The current LHCb Tracker Turicensis is being upgraded to gain spatial resolution, accommodate higher occupancy and use a trigger-less data flow. The enhanced detector is called the Upstream Tracker (UT). A core part of the UT electronics is the SALT ASIC: a device tailored to the task with several transmission modes to optimize the number of differential pairs. This optimizes copper traces inside the detector acceptance. The different data transmission modes, together with the different granularity and expected data rates, will produce a variety of situations that the data flow architecture has to cope with. This contribution focuses on the UT’s unique electronics and data processing architecture, how the readout adapts to the multiple scenarios that such tracking system imposes. It discusses the tradeoffs that had to be made so that the output data format is as homogeneous as possible across the different areas and how it tries to maintain a reasonable VHDL hardware implementation.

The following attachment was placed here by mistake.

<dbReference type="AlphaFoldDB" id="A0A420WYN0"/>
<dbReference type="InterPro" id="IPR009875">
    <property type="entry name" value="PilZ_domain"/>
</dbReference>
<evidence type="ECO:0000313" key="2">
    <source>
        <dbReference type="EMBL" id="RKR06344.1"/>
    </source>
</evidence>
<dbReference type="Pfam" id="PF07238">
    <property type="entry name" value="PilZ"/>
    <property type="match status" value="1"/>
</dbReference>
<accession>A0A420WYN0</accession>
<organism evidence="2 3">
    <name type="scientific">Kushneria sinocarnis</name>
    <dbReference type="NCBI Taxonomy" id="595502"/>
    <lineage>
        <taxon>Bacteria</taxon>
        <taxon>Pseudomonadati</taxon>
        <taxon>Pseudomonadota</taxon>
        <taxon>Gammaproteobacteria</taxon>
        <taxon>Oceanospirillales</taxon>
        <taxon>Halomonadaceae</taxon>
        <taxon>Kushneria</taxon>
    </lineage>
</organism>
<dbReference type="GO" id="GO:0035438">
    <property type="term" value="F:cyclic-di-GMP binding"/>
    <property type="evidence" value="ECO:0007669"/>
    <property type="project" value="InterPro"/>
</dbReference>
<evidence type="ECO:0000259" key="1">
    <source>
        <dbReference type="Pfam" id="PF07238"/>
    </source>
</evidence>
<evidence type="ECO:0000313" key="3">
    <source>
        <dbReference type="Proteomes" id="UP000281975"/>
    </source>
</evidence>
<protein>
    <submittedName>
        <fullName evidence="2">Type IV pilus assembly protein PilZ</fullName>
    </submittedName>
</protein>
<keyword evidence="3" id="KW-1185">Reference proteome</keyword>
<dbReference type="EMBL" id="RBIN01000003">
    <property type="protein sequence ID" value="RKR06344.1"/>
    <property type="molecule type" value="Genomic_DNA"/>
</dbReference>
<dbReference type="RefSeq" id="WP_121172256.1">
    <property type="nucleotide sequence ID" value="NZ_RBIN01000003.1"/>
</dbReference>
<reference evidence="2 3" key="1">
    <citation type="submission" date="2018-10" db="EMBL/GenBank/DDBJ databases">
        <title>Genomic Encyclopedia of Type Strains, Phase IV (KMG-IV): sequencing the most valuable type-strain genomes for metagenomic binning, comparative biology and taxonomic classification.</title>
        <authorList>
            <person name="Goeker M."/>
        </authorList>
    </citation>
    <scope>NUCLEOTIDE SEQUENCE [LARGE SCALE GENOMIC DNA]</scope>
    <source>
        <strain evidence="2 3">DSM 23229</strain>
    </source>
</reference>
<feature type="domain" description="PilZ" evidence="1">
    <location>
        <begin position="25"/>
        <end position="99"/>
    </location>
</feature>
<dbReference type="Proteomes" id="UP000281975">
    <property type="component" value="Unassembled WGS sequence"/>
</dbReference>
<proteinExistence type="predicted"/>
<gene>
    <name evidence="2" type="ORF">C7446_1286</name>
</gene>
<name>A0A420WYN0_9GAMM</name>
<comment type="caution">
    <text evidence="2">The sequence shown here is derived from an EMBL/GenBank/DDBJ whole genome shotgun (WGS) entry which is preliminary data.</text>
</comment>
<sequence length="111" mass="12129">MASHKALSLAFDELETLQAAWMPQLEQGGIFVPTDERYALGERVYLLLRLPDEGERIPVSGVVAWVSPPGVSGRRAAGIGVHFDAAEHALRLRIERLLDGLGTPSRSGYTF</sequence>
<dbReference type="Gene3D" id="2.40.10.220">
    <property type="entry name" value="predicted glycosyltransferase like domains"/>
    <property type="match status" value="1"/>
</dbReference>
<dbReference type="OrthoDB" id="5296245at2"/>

|TIPP2020 abstract resubmission?||No, this is an entirely new submission.|